37% global EV miles penetration by 2040 requires Rs 17,055,900 crore investment: Morgan Stanley

by Autocar Pro News Desk 11 Oct 2017


The global penetration of electric vehicles (EVs) compared to traditional internal combustion engine (ICE) vehicles still remains miniscule, but with increasing push by various countries towards electric mobility, including India, requires a huge paradigm shift in investment. As per a Morgan Stanley research, to enable 37 percent EV miles penetration, 526 million EV fleet, and 1,200,000 kilometre travel by 2040 will require an additional estimated investment of $2.7 trillion (Rs 17,055,900 crore).

The research reflects upon the study of the American EV manufacturer, Tesla’s model for creating the much-needed EV infrastructure to enable EV penetration in the market. It warns that any company or government targeting electric mobility without a concrete plan for creating infrastructure will be at a huge risk.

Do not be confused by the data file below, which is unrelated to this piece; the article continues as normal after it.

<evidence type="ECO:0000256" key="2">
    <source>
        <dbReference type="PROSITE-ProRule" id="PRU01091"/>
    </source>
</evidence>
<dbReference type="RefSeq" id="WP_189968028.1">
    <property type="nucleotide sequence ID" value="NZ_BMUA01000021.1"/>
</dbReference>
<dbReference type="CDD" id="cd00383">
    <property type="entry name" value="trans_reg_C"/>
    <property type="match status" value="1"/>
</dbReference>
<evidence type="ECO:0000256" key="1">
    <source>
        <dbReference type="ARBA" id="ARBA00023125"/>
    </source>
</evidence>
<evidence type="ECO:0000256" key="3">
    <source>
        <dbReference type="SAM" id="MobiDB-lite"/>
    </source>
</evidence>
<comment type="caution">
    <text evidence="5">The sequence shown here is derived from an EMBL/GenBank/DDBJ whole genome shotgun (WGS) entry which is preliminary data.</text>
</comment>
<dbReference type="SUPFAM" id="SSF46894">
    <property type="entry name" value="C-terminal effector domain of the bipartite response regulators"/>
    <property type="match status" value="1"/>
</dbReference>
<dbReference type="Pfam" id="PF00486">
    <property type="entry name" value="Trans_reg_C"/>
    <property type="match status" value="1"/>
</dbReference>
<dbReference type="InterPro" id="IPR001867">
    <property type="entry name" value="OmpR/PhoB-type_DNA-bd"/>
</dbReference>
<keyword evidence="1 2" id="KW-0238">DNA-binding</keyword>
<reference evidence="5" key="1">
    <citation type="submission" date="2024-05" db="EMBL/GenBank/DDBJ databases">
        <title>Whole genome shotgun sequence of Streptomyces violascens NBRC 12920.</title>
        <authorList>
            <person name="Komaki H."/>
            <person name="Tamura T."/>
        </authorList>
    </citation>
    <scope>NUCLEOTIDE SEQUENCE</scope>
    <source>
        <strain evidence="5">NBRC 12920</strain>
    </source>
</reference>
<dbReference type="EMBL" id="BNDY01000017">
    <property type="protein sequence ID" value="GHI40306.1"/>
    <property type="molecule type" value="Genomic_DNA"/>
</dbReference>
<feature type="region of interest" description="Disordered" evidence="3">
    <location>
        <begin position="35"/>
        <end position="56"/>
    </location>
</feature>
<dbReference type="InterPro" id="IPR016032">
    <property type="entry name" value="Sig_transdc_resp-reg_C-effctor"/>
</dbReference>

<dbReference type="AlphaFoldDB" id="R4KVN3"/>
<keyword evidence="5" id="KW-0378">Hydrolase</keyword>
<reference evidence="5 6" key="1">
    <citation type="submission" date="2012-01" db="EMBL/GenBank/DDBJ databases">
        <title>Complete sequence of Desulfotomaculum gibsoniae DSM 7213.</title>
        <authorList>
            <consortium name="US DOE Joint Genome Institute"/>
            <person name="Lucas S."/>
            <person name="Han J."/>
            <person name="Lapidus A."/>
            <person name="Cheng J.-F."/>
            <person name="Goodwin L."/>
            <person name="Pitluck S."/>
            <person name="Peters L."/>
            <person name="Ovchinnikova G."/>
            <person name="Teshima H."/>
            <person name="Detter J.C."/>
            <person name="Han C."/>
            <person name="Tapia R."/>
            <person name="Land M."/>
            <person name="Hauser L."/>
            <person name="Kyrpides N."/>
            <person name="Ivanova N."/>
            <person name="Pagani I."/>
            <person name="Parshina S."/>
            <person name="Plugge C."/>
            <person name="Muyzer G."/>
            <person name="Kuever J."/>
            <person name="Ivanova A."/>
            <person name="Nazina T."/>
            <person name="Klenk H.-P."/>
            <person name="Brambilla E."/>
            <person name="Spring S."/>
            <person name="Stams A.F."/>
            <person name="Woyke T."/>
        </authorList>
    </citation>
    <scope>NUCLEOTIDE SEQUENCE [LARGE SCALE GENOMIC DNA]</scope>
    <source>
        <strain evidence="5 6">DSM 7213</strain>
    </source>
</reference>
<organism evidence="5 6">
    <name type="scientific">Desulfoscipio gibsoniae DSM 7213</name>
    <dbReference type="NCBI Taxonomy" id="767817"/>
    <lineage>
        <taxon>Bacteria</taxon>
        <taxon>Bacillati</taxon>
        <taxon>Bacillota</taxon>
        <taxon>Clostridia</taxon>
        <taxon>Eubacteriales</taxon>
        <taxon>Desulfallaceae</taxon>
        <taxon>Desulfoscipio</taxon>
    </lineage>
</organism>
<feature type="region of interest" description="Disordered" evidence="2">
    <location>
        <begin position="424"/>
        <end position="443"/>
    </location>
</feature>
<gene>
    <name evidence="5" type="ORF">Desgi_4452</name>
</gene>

Taking a cue out of Tesla’s physical footprint of creating charging stations, service centres, stores and galleries, assembly and gigafactory capacity is the basis of the assumption of the research for global sales, fleet and total distance travelled by EVs through 2040. The EV maker has invested around $8 billion (Rs 50,536 crore) to support its annual production volume of around 108,000 units and 300,000 vehicles in fleet. By 2040, it is estimated that Tesla will have an annual capacity of 2.4 million units and a global fleet of 32 million cars. Additionally to meet this huge demand it would require 473 million home chargers, 7 million superchargers, 18 million destination chargers, and around 172,000 service centres, 95,000 stores and galleries, 99 manufacturing plants and 99 gigafactories, that will see the EV maker make an accumulated investment of $1.7 trillion (Rs 10,738,900 crore).

Investing 10 bps of global GDP annually